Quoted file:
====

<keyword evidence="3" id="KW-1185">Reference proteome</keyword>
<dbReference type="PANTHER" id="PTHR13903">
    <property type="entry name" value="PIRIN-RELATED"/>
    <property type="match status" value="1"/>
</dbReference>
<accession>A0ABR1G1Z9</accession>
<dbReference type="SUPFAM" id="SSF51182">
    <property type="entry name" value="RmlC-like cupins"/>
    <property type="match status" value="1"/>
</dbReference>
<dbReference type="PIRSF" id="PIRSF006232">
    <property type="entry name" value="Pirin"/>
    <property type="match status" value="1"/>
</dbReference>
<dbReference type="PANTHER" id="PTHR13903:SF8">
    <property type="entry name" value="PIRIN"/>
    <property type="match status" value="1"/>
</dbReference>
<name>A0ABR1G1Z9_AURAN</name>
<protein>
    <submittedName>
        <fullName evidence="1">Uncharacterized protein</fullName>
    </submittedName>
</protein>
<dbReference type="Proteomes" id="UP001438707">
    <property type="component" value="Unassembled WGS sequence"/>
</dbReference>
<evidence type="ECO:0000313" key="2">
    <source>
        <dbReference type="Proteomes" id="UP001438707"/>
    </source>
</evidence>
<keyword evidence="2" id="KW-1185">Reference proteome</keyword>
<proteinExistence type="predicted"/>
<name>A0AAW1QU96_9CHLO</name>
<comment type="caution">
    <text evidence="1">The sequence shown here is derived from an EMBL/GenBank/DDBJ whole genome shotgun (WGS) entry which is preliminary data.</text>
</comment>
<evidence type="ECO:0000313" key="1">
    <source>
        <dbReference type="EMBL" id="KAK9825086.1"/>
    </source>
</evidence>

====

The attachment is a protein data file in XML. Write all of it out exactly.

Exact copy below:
<keyword evidence="3" id="KW-1185">Reference proteome</keyword>
<dbReference type="PANTHER" id="PTHR13903">
    <property type="entry name" value="PIRIN-RELATED"/>
    <property type="match status" value="1"/>
</dbReference>
<accession>A0ABR1G1Z9</accession>
<dbReference type="SUPFAM" id="SSF51182">
    <property type="entry name" value="RmlC-like cupins"/>
    <property type="match status" value="1"/>
</dbReference>
<dbReference type="PIRSF" id="PIRSF006232">
    <property type="entry name" value="Pirin"/>
    <property type="match status" value="1"/>
</dbReference>
<dbReference type="PANTHER" id="PTHR13903:SF8">
    <property type="entry name" value="PIRIN"/>
    <property type="match status" value="1"/>
</dbReference>
<name>A0ABR1G1Z9_AURAN</name>
<protein>
    <submittedName>
        <fullName evidence="1">Uncharacterized protein</fullName>
    </submittedName>
</protein>
<dbReference type="Proteomes" id="UP001438707">
    <property type="component" value="Unassembled WGS sequence"/>
</dbReference>
<evidence type="ECO:0000313" key="2">
    <source>
        <dbReference type="Proteomes" id="UP001438707"/>
    </source>
</evidence>
<keyword evidence="2" id="KW-1185">Reference proteome</keyword>
<proteinExistence type="predicted"/>
<name>A0AAW1QU96_9CHLO</name>
<comment type="caution">
    <text evidence="1">The sequence shown here is derived from an EMBL/GenBank/DDBJ whole genome shotgun (WGS) entry which is preliminary data.</text>
</comment>
<evidence type="ECO:0000313" key="1">
    <source>
        <dbReference type="EMBL" id="KAK9825086.1"/>
    </source>
</evidence>